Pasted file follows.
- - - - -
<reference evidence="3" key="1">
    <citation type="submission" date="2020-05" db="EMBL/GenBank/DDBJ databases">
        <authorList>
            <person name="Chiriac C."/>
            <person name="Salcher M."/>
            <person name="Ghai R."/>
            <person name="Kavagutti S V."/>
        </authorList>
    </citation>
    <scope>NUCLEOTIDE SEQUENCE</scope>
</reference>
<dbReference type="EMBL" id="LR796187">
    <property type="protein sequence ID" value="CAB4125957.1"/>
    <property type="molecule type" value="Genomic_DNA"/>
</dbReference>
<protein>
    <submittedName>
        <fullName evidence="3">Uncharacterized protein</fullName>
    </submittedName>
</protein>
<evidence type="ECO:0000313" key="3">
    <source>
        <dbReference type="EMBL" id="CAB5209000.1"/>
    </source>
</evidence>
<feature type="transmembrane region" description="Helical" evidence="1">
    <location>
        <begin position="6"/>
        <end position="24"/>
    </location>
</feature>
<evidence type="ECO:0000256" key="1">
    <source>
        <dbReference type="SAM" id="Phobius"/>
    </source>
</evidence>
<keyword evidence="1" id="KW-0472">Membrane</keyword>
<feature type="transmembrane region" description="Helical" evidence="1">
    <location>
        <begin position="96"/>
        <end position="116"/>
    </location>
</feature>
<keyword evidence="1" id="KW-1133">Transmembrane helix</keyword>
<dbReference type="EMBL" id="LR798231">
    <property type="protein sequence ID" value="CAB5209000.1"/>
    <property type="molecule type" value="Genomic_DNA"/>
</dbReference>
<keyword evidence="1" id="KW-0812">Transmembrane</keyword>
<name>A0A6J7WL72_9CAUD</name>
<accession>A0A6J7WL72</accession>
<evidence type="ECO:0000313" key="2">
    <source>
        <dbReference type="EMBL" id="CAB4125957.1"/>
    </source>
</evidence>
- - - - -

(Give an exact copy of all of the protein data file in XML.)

<reference evidence="3" key="1">
    <citation type="submission" date="2020-05" db="EMBL/GenBank/DDBJ databases">
        <authorList>
            <person name="Chiriac C."/>
            <person name="Salcher M."/>
            <person name="Ghai R."/>
            <person name="Kavagutti S V."/>
        </authorList>
    </citation>
    <scope>NUCLEOTIDE SEQUENCE</scope>
</reference>
<dbReference type="EMBL" id="LR796187">
    <property type="protein sequence ID" value="CAB4125957.1"/>
    <property type="molecule type" value="Genomic_DNA"/>
</dbReference>
<protein>
    <submittedName>
        <fullName evidence="3">Uncharacterized protein</fullName>
    </submittedName>
</protein>
<evidence type="ECO:0000313" key="3">
    <source>
        <dbReference type="EMBL" id="CAB5209000.1"/>
    </source>
</evidence>
<feature type="transmembrane region" description="Helical" evidence="1">
    <location>
        <begin position="6"/>
        <end position="24"/>
    </location>
</feature>
<evidence type="ECO:0000256" key="1">
    <source>
        <dbReference type="SAM" id="Phobius"/>
    </source>
</evidence>
<keyword evidence="1" id="KW-0472">Membrane</keyword>
<feature type="transmembrane region" description="Helical" evidence="1">
    <location>
        <begin position="96"/>
        <end position="116"/>
    </location>
</feature>
<keyword evidence="1" id="KW-1133">Transmembrane helix</keyword>
<dbReference type="EMBL" id="LR798231">
    <property type="protein sequence ID" value="CAB5209000.1"/>
    <property type="molecule type" value="Genomic_DNA"/>
</dbReference>
<keyword evidence="1" id="KW-0812">Transmembrane</keyword>
<name>A0A6J7WL72_9CAUD</name>
<accession>A0A6J7WL72</accession>
<evidence type="ECO:0000313" key="2">
    <source>
        <dbReference type="EMBL" id="CAB4125957.1"/>
    </source>
</evidence>